Maturity Levels

This post covers project and team maturity levels in Ve
By Tristan Rhodes Posted 19 May 2016

Maturity Levels


Last year at Ve, we embarked on a massive code restructuring from a monolith TFS repository to granular Git repos, and a migration from fixed data centre infrastructure to cloud (at the same time...). This worked well in terms of enabling us to scale the company, and we now find ourselves with a large number of teams, working on an even larger number of projects.

The distribution of projects is not even, some teams will have one project with the sole objective of maintaining high velocity throughput, others will work on multiple projects where the focus is on delivering new UI features rapidly, and still others work on multiple API projects which are focused on coordinated releases and avoiding breaking changes.

This breakup has highlighted the broad spectrum of quality across projects, and we needed a way of grading our projects so we could better channel effort into improving processes, infrastructure and automation where it would be most effective. To this end, we created a number of maturity level categories each project would be graded against. The three categories are:

  • Environment
  • Deployment
  • QA

In this post I'm going to go over what the different levels are for maturity, and what is involved in reaching them.

Environment Maturity

Environment maturity covers the quality of infrastructure and the level of automation in place. At the lowest level, we have a physical box with manual setup and install required. From there, it goes all the way to fully automated Infrastructure-As-Code deployments with elastic scaling and intelligent failure management.

Environment Maturity Levels

  • Level 0 - Single production environment with manual deployment.
  • Levels 1-6 - Separate CI / Pre / Production environments with deployments using packages with only configuration changes per environment.
  • Levels 2-6 - Infrastructure as Code, with all elements of infrastructure defined via ARM templates and Puppet Scripts.
  • Levels 3-6 - Automated deployments using Octopus deploy.
  • Levels 4-6 - Spin up an entire new environment through one click process.
  • Levels 5-6 - Environment withstands security and penetration tests.
  • Level 6 - Cross datacentre environments with failover support to switch to alternative in the event of failure.
  • Level 6 - Elastic scaling. When our system recieves heavy load, allocate additional resources to ensure we can handle this.

Deployment Maturity

Deployment maturity is, at least for me, the most exciting one. As a developer, I love writing code, but code on its own is useless without a delivery mechanism (oh and storage / data, but whatever :) ). So Deployment maturity is all about being able to ship code that you trust, and is robust to production in the shortest period of time, with the minimum amount of disruption. This is really about driving the DevOps culture into development teams and getting everyone on-board with looking after their own deployment pipelines and systems monitoring. (I may spend too much time looking at the pretty graphs that tell me our app is not broken. Editor note: We don't mind this, it keeps Tristan distracted.)

Deployment Maturity Levels

  • Levels 0-1 - Manual testing required.
  • Levels 0-2 - Operations involvement required.
  • Levels 1-5 - Deployment are fully automated.
  • Levels 2-5 - Level of automation testing is considered satisfactory to push the new features live without manual testing.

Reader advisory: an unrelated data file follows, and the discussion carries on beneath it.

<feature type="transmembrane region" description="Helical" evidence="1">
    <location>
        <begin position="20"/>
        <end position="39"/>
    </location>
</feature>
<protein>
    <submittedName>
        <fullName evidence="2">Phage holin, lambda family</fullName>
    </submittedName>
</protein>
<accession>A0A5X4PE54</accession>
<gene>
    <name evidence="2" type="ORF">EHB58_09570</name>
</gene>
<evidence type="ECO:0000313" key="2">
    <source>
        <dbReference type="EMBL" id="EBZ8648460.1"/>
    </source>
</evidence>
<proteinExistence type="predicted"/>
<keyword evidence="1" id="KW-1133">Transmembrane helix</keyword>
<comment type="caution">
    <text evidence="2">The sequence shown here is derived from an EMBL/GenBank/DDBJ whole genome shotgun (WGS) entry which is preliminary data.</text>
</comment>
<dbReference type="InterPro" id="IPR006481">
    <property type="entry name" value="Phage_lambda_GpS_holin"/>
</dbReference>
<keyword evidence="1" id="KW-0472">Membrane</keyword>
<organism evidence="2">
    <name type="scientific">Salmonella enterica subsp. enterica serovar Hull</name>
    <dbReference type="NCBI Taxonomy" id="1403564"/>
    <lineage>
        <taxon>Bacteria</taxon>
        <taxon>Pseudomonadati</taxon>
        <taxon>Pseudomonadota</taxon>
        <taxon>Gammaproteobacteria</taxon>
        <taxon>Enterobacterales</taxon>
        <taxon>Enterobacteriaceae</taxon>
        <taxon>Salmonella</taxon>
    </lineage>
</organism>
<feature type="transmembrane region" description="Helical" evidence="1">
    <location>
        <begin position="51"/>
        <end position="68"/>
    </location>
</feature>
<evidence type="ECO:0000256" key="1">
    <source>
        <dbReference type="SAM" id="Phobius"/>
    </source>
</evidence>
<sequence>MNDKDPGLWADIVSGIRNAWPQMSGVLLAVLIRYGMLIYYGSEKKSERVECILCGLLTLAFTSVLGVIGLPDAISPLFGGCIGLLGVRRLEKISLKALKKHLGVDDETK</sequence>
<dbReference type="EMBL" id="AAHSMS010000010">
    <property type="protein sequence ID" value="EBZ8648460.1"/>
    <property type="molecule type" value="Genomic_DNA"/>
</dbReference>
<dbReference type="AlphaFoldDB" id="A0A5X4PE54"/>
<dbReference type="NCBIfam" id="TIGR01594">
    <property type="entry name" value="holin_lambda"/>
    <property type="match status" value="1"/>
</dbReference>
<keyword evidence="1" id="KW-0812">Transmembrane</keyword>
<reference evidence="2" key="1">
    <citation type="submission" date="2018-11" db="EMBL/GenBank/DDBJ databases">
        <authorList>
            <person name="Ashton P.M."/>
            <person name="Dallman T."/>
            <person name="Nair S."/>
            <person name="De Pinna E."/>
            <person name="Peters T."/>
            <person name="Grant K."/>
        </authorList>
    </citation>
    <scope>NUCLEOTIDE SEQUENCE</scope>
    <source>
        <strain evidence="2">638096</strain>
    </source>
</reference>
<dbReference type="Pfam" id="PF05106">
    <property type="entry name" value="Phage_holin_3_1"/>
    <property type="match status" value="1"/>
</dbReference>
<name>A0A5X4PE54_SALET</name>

• Levels 3-5 - System and application monitoring present.
  • Levels 3-5 - Deployment controlled by team instead of operations.
  • Levels 3-5 - Use of feature toggling to manage active features centrally.
  • Level 5 - Deployment done anywhere at anytime.

QA Maturity

QA maturity covers the quality of testing and test infrastructure. This ranges from no testing, through manual testing, unit and integration testing, all the way up to full test automation with performance and penetration testing as part of our deployment pipeline.

QA Maturity Levels

  • Level 0 - No testing. Who knows what's happening in Production.
  • Levels 1-4 - Manual testing done by team during sprints.
  • Levels 2-4 - Regression after sprint is done as exploratory experience driven testing.
  • Levels 2-7 - Developers write unit tests for new users stories.
  • Levels 3-7 - The team write automated acceptance tests for new users stories in a BDD style.
  • Levels 4-7 - The automated acceptance tests run in the project CI pipeline.
  • Levels 5-7 - Enough confidence in automation to potentially release to production with no manual intervention.
  • Levels 6-7 - Application Monitors in place that monitor the health of your application in all environments.
  • Level 7 - Automated Performance Testing scheduled and/or in CI pipeline.
  • Level 7 - Automated Security Testing scheduled and/or in CI pipeline.

Wrap up

That's how we rate our projects at Ve. Some projects are still very much a work in progress and slowly climbing the maturity levels, others are pretty much the top of the scale, as is expected in any large company.

So if that sounds interesting, and:

  • If you enjoy writing tests and watching everything go green makes your day.
  • If you love continuous deployment and metrics make you excited.
  • If infrastructure as code appeals to you and elastic scaling under load sounds really cool.
  • Or even if you just like watching your deployments go live on the big screen with your mates and a cold beer in your hand.

Then drop us a line, we are hiring.


Images credit: Credit to Simon Larkin for the maturity level overview and images.

Photo credit: karmabomb1 via / CC BY-NC-ND.

Tristan Rhodes
Tristan Rhodes
Software Engineer